So, if you ever do happen to be in the hills and a black shape with pointy ears gallops towards you and starts to bark, don’t worry she is just telling her handler that she has found you.
Good luck to Jim Bramald who is running an ultra marathon on Saturday to raise funds for SARDA Scotland, as a thank you for the efforts put in trying to find his Dad Ian, who went missing last February in the Buckie area.
We wish him good luck and send him our thanks. More information can be found about Jim’s challenge on our Just Giving page.
August training took place at Lochgoilhead. It was a very successful weekend, with two handlers and dogs achieving novice search dog grade. Well done to Alasdair and Torin, and Paul and A’Ghlas Bheinn (Glash). Around 60 hours later we learned that Paul and Glash had located a missing person in the Kintail area. Talk about fast work! Congratulations to them.
Paul and Glash
Alasdair and Torin
Full search dogs had a good run out with splendid weather on Saturday which we were grateful for, as we held the SARDA Scotland barbecue that evening. Many thanks to Ken and Moira for being such good hosts.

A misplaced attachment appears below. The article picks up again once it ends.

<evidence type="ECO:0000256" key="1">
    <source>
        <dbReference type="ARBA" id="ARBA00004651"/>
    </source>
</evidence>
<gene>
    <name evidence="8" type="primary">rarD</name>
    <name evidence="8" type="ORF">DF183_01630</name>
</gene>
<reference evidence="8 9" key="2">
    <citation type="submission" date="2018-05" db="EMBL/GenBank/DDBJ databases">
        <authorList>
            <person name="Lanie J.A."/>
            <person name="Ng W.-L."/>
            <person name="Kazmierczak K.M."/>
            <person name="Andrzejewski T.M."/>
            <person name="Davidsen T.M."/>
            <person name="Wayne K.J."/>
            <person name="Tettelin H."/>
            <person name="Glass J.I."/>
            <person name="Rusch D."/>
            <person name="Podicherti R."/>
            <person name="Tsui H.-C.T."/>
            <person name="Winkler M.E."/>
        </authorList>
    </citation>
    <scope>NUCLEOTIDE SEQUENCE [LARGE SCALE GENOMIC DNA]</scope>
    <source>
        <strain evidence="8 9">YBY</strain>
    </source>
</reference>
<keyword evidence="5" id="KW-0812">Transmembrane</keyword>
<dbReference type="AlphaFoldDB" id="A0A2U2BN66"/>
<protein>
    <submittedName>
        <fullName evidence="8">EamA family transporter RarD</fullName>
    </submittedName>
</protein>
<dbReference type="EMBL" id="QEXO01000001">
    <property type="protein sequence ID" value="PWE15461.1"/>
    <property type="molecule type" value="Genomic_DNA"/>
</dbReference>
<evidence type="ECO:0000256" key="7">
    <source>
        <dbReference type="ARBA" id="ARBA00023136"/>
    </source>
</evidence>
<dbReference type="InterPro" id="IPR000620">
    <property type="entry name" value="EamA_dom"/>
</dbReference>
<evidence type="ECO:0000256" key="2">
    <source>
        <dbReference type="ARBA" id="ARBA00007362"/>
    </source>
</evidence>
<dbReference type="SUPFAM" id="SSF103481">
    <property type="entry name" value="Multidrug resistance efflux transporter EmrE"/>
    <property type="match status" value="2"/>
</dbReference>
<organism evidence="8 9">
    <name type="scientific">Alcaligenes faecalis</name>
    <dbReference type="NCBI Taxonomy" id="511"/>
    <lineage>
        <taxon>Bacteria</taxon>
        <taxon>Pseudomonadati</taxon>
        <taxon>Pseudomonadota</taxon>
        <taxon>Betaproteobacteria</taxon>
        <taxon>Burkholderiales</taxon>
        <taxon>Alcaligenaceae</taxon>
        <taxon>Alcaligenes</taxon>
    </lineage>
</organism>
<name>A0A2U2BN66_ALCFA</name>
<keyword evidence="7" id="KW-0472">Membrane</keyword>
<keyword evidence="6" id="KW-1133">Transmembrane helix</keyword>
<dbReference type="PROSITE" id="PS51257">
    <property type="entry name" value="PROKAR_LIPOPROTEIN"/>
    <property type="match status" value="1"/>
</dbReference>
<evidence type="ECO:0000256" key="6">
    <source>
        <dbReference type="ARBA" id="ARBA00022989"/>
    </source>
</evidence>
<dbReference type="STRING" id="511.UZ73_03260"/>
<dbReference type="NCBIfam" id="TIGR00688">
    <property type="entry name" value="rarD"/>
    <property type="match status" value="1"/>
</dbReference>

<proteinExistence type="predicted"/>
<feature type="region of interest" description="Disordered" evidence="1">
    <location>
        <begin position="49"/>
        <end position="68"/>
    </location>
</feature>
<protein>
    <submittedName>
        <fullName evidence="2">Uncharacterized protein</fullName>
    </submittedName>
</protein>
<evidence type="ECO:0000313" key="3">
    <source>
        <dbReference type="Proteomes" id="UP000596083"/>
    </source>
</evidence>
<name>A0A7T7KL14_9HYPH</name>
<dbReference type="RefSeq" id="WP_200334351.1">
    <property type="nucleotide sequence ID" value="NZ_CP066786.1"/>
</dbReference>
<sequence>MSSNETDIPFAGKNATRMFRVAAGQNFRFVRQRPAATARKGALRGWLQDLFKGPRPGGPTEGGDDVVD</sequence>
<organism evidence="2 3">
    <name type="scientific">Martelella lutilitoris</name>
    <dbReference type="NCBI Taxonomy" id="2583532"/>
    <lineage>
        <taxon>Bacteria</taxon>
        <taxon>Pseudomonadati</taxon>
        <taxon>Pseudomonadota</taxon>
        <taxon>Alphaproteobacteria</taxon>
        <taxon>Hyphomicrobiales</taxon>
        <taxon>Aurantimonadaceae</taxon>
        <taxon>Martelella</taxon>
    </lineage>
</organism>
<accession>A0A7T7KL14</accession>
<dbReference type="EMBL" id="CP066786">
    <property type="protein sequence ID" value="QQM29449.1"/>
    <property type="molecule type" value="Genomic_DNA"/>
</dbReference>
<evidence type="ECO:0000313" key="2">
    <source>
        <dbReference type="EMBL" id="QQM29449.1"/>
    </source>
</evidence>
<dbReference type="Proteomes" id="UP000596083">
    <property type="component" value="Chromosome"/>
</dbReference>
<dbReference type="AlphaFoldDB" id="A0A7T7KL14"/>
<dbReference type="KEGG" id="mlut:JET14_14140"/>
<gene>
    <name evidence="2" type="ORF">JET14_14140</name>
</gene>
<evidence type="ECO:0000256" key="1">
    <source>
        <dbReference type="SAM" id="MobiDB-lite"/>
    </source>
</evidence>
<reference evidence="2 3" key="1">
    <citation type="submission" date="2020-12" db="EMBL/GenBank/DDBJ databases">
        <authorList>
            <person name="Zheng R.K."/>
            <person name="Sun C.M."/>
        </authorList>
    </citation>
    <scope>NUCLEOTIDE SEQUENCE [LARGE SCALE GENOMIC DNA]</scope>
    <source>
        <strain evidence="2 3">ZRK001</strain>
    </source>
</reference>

Handlers and volunteers relax in the evening sunshine
‘Puppy School’ currently has one pupil, Clova, who is now beginning to work larger areas. Felix (pictured below) is our newest recruit and will begin training when he is a little older. At present, he is a feisty four month old, and is already socialising well with the other dogs, and playing confidently with our volunteers. Needless to say that there are always plenty of willing helpers for that particular job.
Felix hitches a lift
Training for July took place in Cairngorm. We had a successful weekend with dogs progressing well. There was quite a strong wind which was warm and blew away the midges for us.
We also met Felix; the little puppy who wants to be a search dog when he grows up.
Rod ‘socialising’ Felix. We were not sure who was having the most fun!
Felix watching the big dogs to see how it is done
SARDA Scotland handler Allison and her dog Midge recently received the Divisional Commander Commendation from Police Scotland, in recognition of their actions during a mountain rescue in Cairngorm in January 2014. They endured extremely difficult weather conditions and a high avalanche risk during a rescue where a male had fallen through a cornice and down a cliff. Congratulations to them for their award.